I have the following challenge and I very much hope that there is a solution to it. I also suspect that there is a simple approach to it. I just don't see it at the moment. Any help or advice is highly appreciated.

So, I have the following situation:

I asked persons to label about 1000 data points (each twice) on a 5-point scale, whose scores are not equi-distant. Texts were assessed with regard to several qualitative characteristics (such as comprehensibility). As was to be expected, the labelers did not always agree on the assessment. By analysing the inter-rater reliability, however, a "substantial" reliability (according to Landis and Koch) could be determined.

Now I want to use the labelled data as input for a machine learning algorithm (e.g. SVM and Random Forest). The challenge now is how to optimize the data in advance. Currently it is the case that for the same sample there are also different labels available.

The average value between different labels does not seem reasonable to me. So are there standard procedures how I can adjust the data set in advance?

You would help me a lot!

Thanks a lot in advance.


2 Answers 2


If you intend to use a summary statistics you would engineer it so it is well suited for your task, meaning captures most of the relevant information. For these things there is usually no best universal solution but it is problem specific. You did not specify what your problem is about so I can't help you there much, maybe use the median value.

  • $\begingroup$ Thank you, @bonfab, for your answer. I have had texts assessed by two experts regarding e.g. comprehensibility on a scale of 1-5. These assessments are naturally different. I would like to use this labeled data to predetermine the comprehensibility of unlabeled texts by means of individual features (e.g. text length, #words) with a Random Forest algorithm. The problem is that I now have multiple labels for a multi-class problem. One expert assessed with 2, the other with 5. Please correct me if I am wrong. But I have always understood that the training set/ground truth should be unique. $\endgroup$
    – requalys
    May 30, 2020 at 18:16
  • $\begingroup$ You can also train for multiclass, by example summing up several loss functions. However in your case you don't have a multiclass problem because for multiclass problems the classes usually don't exclude each other. In your case there seems to be ambiguity on how to interpret the texts. Maybe you should restructure the labelling process, such that there is as little ambiguity as possible, like asking your experts to reach a consens on their decisions. $\endgroup$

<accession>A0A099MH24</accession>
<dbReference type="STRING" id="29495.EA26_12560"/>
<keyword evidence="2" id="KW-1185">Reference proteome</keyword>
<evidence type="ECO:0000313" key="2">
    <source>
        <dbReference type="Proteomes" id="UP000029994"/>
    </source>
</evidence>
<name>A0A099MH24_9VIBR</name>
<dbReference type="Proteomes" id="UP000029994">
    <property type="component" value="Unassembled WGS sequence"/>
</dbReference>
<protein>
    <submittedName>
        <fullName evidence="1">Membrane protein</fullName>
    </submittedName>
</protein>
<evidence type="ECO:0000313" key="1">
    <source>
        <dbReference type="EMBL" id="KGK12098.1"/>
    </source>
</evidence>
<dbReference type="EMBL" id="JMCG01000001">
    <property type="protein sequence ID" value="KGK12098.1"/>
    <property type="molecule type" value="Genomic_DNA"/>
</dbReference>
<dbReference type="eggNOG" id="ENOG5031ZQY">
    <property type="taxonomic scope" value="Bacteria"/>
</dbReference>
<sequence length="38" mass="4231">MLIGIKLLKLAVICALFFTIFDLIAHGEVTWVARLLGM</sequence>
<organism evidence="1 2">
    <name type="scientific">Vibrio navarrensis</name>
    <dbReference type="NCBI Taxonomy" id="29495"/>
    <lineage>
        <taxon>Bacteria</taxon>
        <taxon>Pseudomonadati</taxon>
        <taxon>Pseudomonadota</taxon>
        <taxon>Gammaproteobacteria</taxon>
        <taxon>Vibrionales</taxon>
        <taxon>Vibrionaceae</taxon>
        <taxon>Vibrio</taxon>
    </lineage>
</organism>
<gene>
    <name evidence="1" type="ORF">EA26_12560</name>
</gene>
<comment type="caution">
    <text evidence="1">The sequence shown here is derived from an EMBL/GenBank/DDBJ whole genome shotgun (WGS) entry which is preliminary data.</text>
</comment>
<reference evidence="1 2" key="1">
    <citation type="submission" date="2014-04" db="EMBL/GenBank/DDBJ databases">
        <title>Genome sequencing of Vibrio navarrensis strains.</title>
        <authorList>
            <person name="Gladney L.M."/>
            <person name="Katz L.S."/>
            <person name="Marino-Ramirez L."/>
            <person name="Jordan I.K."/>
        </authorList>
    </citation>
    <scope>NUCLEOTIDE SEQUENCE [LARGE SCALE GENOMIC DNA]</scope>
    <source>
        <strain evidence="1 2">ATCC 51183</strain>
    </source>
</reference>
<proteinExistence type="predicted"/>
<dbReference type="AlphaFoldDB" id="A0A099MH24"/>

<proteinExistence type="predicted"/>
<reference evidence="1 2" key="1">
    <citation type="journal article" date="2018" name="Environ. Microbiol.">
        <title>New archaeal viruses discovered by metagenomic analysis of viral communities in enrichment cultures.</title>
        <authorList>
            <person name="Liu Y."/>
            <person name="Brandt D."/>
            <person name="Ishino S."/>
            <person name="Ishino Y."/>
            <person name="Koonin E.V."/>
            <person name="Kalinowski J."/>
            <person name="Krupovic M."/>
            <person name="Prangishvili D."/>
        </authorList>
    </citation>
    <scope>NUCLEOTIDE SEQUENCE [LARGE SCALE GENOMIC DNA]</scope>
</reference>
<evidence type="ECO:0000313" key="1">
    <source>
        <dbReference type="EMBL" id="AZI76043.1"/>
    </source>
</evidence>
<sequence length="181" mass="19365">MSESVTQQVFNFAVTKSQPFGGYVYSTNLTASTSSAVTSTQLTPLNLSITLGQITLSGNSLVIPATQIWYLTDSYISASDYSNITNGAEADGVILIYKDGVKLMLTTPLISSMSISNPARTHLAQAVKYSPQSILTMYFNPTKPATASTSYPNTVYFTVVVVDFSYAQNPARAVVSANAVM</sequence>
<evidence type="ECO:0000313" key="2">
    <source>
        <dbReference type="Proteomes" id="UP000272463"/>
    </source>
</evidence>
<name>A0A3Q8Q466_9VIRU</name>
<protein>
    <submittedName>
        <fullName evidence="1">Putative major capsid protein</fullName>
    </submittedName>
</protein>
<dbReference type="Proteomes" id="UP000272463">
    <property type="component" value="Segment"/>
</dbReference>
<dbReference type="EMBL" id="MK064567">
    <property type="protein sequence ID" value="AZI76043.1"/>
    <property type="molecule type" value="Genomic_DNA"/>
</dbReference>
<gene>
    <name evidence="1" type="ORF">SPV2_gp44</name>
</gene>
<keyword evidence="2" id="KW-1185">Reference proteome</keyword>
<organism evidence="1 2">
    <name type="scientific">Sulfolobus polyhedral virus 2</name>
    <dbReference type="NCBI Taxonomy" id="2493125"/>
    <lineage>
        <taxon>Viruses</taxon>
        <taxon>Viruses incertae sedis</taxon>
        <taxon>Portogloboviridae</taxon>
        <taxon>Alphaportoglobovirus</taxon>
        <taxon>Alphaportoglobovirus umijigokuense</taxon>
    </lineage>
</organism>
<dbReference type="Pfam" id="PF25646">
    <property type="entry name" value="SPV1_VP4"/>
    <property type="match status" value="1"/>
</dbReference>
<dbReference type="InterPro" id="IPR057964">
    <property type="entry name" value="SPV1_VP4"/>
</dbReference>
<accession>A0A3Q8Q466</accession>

– bonfab
    May 30, 2020 at 20:42
  • $\begingroup$ Thanks, bonfab. Is there any approach to use the already labeled data for a classification task? Does some kind of standard practice exist in case of different labelings for a multi-class problem? As I mentioned, I dont think that it is helpful, just to delete the outlier or take the average of two differentiating labels. $\endgroup$
    – requalys
    Jun 4, 2020 at 10:49

I would try to avoid any summary statistics. When I've dealt with similar problems the best solution has been to keep each labeled text as an independent entry. So if the original dataset looks like

| text  | label |
| "foo" | 0     |
| "foo" | 5     |
| "foo" | 1     |
| "bar" | 3     |
| "bar" | 3     |
| "bar" | 3     |

instead of doing something like

| text  | label   |
| "foo" | 3       |
| "bar" | 3       |

I would use the original dataset. With this approach, you're leaving to the model the possibility to learn that some texts are more difficult to label than other, for instance, "foo" has 3 different labels, while "bar" was labeled the same by all the labelers.

Also, having different labels for the same input is not a problem, it only means that given your input it's impossible to have perfect predictions, and since your problem deals with human subjectivity it makes sense that your model can't get perfect accuracy.


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